He said the SWA is working to finalize a contract with Covanta that provides the maximum flexibility for change within an appropriate time frame.
James Warner, interim CEO of the Solid Waste Authority, said a Zoom information meeting will be held 7 p.m. Tuesday, March 29.
“We plan to give an update and more of a description of where we’re at at that point in time with Covanta in regards to our negotiations,” he said, adding that the public will be welcome to make comments.
Warner explained the Solid Waste Authority’s situation.
“The mindset is the authority knows that we need to renegotiate and extend the contract,” he said. “The fact is the county generates 400,000 tons of disposable waste. We’re responsible for doing something with that. For 30 years, that something has been Covanta. To stop on a dime and put that 400,000 tons somewhere else Sunday morning is not possible. The contract that we end up with … will be less than three years.”
Warner is the retired CEO of the Lancaster County Solid Waste Management Authority and built that system into a national model, purchasing the financially distressed Harrisburg incinerator and turning it into the Susquehanna Resource Management Complex.
In addition to negotiating a contract with Covanta, the SWA is in the early stages of expanding the Rolling Hills landfill to give it 17 years more of viability. Warner said this $10 million phase will be completed in September.
After increasing fees this year, the SWA has stabilized and is able to pay for their operations, Warner added.
However, to pay for future landfill expansion phases and fix the transfer stations, he said they will have to issue some debt and most likely will have to approach the county to help them backstop it.
“Our landfill’s revenue is $17 million,” he said, adding that Covanta provides $9 million of that. “That is a substantial amount. For us to replace that overnight is impossible.”
And as the Delaware County Sustainability Commission updates the Municipal Solid Waste Management Plan, Warner underscored that zero waste is a plausible goal, it just needs to have goals set with time tables.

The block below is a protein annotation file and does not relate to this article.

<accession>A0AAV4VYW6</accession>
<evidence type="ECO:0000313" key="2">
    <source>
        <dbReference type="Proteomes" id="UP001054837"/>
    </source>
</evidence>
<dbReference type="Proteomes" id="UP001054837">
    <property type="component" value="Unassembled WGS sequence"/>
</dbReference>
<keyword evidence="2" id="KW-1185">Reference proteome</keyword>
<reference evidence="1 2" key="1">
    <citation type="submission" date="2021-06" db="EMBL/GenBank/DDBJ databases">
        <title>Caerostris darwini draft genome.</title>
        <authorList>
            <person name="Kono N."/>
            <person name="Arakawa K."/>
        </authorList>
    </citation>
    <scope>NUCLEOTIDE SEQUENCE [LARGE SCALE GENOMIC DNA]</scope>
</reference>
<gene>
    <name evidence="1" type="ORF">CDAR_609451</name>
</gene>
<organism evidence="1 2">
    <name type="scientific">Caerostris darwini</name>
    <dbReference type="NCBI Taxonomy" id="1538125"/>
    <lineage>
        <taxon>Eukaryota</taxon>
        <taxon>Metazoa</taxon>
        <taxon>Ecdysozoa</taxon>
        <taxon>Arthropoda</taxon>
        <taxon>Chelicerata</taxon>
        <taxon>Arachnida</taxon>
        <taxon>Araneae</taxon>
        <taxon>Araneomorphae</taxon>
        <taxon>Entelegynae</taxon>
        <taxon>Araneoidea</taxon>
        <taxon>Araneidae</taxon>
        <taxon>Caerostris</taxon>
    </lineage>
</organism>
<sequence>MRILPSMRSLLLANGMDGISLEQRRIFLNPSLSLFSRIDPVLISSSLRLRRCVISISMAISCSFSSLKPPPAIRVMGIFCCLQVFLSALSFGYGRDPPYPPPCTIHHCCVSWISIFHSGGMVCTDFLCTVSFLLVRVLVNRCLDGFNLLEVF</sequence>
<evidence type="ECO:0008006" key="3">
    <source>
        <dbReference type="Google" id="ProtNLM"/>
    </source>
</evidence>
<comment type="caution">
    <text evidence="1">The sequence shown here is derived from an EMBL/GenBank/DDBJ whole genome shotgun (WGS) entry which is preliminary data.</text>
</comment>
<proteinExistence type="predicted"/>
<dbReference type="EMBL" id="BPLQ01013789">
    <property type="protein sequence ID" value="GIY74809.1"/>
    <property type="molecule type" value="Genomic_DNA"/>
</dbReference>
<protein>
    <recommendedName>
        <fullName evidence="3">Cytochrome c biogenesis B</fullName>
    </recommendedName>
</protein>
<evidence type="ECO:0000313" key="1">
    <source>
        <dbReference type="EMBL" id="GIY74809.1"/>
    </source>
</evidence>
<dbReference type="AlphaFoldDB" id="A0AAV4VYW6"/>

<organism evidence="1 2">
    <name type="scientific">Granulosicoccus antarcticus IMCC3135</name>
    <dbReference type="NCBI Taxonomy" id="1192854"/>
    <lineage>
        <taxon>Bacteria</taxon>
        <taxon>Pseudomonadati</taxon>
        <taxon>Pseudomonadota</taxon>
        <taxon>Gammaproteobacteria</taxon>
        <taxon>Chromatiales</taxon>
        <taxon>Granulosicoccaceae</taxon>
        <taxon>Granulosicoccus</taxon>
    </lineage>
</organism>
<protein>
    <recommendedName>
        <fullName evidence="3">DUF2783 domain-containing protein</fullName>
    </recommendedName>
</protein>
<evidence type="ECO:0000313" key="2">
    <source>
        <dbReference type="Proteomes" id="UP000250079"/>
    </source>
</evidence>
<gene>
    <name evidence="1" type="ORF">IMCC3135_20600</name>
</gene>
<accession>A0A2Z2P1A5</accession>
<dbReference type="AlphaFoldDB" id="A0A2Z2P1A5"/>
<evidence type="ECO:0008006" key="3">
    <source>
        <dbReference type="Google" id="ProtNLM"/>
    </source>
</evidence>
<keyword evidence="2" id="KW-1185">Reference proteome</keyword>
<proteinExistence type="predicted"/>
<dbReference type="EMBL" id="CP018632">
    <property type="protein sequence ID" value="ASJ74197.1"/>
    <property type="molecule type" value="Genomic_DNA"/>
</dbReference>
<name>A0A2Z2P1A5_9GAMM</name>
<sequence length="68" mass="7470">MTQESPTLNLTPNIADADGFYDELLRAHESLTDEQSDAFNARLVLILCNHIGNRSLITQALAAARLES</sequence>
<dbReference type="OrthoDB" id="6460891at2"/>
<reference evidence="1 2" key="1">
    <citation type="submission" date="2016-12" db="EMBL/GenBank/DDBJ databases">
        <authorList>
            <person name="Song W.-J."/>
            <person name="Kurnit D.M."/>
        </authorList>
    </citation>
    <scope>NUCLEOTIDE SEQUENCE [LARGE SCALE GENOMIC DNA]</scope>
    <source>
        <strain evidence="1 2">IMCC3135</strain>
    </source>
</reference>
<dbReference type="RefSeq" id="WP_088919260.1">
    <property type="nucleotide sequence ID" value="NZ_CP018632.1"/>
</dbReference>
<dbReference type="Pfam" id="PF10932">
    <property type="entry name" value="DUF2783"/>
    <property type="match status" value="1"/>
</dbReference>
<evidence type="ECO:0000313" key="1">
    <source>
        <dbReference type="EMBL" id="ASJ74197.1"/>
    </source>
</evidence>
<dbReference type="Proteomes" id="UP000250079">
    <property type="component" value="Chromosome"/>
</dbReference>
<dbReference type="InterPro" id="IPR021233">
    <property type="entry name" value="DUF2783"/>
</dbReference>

During a discussion about the 17-member Delaware County Solid Waste Authority, which she voted against, Delaware County Councilwoman Christine Reuther said she felt that council’s dialogue on the waste issue has been heavily tilted in one direction.
“I just want to take a balanced approach,” she said .”My view is that when you’re in a position of governing you have to balance a variety of considerations. You’ve gotta balance economic sustainability, environmental sustainability, public health impact and recognizing that if people can’t afford to get rid of their trash, they’re not going to get rid of it.”
At one point, Zulene Mayfield of Chester Resident Concerned for Quality Living said that one way to reduce trash would be to charge all residents across the board $200 a bag for trash.
Reuther spoke to the challenges inherent in the issue.
“No matter what Delaware County does with our trash, I do not believe that the incinerator … is going away,” she said. “I just don’t believe that’s going to happen.”
Delaware County’s trash is only about a third of the waste processed at the waste-to-steam facility. The rest comes from other locations including other counties Pennsylvania, New York, Oklahoma and Puerto Rico.
Delaware County Council has said that the interests of all the county’s residents, including and particularly the communities which live near polluting facilities – which historically have been disproportionately people of color – will be considered by the county, in making decisions which impact such facilities.
Swarthmore College activist Tyler White was among those at the die-in protest and at the county council meeting.
“The urgency of now is gone,” he said during the demonstration. “There is no time to debate regulatory policy of the past. Change it. There is no time to debate the cost of change when the cost is Black and brown bodies. Change it … This is not the responsibility of Chester to fight for their own lives. It is each and every one of us non-residents that contributes to them to having to fight at all.”